From: ronald. henderson@...
Sent: Tuesday, December 23, 2003 9:29 AM
To: ethicsrules comments
Subject: Attention: Harry I. Moatz
I must voice my objection to any requirement of a recertification test for registered patent attorneys and agents. There is no field of law (of which I am aware) in which an attorney is required to take a never?ending stream of tests after passing the requisite state bar exam. The purpose of the CLE requirement which has been adopted by, I believe, every state is to keep attorneys abreast of recent changes in the law. Thus, attending an appropriate PTO?approved CLE class should be sufficient to serve the purpose of educating the Patent Bar about new rule changes(without the need to require passing any tests). Not a single state in the U.S. has seen fit to require attorneys to keep taking tests after passing the state bar exam. The USPTO should not adopt such an unprecendented and repugnant (at least to me) requirement.
As a group, patent attorneys are some of the smartest professionals within the overall population. Thus, to the extent that the USPTO perceives a problem with compliance with its rules by the Patent Bar, as a whole, I believe the problem lies with the fact that, in recent times, the USPTO has been increasing the amount of rule changes without an appropriate amount of increased communication from the USPTO to the Patent Bar regarding the rule changes. In addition, most patent practitioners that I know take CLE classes that are related to patent law (or related to other areas of intellectual property law) to meet their state CLE requirements. Most of the patent?related CLE classes that I've attended to meet my state CLE requirments will have been just as informative, I suspect, as anything the USPTO will require. So, I don't believe the new USPTO CLE requirments will have any significant impact on the level of rules compliance by the Patent Bar, as a whole. On the other hand, there may be unintended burdens (including additional financial costs) placed on inventors. Consider, for example, the burden placed on an inventor if their attorney does not pass one of the madatory tests. The inventor will have to find another attorney to represent them and the new attorney will have to get up to speed on the invention and the status of the prosecution of the patent application. This will cost the inventor money. Many patent practitioners are dealing with hundreds of pending patent applications at any one time. Thus, it seems to me that the possibility of cases going abandoned may increase (because attorneys who do not pass the test cannot respond to outstanding Office Actions, etc.). This is an unacceptable burden to place on Applicants. If a patent practitioner is not capable of representing clients before the USPTO adequately, there are appropriate avenues in place for the OED to intervene, and therefore, the proposed testing requirement is simply not necessary to weed out incapable practitioners.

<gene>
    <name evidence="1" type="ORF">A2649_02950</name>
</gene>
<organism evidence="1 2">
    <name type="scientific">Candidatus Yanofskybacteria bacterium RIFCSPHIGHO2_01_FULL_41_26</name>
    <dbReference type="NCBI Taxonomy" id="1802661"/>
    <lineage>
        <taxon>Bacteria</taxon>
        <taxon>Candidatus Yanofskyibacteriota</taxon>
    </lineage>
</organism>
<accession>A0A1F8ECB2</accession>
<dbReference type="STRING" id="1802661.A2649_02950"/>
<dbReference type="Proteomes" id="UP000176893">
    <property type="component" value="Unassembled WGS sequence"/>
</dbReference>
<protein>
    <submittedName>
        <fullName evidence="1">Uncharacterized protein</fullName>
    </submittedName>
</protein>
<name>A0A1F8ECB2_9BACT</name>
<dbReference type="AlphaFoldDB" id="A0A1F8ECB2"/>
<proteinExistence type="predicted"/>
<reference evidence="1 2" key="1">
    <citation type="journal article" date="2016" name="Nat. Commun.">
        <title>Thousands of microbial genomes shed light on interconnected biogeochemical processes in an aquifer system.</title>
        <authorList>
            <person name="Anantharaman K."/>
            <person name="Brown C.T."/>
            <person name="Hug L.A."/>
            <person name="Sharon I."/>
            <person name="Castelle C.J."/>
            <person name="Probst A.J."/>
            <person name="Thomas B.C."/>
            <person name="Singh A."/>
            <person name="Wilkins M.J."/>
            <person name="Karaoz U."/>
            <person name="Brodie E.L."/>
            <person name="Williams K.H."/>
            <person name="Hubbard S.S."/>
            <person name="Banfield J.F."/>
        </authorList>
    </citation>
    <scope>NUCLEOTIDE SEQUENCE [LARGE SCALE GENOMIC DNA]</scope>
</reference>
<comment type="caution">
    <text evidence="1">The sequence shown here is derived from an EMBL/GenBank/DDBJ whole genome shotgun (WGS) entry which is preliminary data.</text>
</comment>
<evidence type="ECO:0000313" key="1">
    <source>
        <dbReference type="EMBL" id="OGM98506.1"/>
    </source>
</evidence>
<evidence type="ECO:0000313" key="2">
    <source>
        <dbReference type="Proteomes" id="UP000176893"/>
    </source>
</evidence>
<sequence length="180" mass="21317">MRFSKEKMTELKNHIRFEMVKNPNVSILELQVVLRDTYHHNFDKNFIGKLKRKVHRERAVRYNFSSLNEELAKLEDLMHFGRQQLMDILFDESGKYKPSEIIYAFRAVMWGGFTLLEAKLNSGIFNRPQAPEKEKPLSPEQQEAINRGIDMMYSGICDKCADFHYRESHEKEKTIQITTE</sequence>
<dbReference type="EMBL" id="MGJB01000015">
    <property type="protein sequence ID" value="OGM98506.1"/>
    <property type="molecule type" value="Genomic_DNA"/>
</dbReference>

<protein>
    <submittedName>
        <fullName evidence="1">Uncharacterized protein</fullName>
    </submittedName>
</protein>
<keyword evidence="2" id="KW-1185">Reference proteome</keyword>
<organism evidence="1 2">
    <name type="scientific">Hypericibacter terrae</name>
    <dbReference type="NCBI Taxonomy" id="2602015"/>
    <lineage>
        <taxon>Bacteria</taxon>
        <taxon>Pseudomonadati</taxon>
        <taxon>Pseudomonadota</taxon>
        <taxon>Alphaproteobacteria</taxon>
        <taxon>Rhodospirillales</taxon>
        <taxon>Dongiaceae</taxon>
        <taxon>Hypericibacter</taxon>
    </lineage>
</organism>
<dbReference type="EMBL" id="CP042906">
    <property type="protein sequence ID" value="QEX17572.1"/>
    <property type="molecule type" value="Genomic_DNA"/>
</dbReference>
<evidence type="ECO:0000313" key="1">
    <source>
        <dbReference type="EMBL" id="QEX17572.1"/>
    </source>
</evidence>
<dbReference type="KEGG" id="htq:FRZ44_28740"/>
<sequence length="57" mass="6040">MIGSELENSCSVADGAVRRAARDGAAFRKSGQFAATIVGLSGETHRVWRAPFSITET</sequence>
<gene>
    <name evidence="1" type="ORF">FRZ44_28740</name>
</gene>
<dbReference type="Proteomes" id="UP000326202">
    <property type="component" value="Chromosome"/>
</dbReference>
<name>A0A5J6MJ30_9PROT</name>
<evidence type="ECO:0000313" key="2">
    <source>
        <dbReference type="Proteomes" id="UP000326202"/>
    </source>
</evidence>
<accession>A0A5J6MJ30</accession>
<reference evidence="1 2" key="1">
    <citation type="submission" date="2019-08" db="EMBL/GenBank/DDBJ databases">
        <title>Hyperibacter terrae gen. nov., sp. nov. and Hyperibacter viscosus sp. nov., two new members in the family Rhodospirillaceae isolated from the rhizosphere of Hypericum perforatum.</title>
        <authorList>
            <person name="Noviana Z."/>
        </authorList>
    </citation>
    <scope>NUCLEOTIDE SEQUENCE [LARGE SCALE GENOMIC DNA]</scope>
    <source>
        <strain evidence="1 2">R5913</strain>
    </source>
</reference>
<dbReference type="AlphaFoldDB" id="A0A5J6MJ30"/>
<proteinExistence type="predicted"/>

States already require that a certain amount of CLE credit be obtained. I have no objection to the USPTO requiring CLE credit (especially due to the fact that patent agents may not otherwise be subject to the CLE requirement), but I believe the CFR needs to be more specific regarding what the requirement is . . . how many hours of CLE within what period of years? By way of example, Indiana requires 36 hours of CLE in a 3 year period (including 3 hours of ethics credit) with a minimum requirment of 6 CLE credits per year. The CFR needs to be as specific regarding the number of CLE hours required. Currently, the CFR states that the Director has discrection regarding how much CLE to require each year . . . the potential for a "CLE moving target" is not acceptable. The requirement in 37 CFR 11.12(a)(3) that "[e]ach practitioner shall be responsible for ascertaining whether the USPTO Director has required completion of a mandatory continuing education program during a fiscal year, and complying with that requirement" is too vague. How about requiring the Director to mail a notification to each practitioner, by say, November 1 of each year regarding the following year's requirements.
I suspect you will hear quite a loud outcry about the proposed testing requirement. I propose that the USPTO abandon any efforts to institute such a requirement.
Thank you for considering my comments.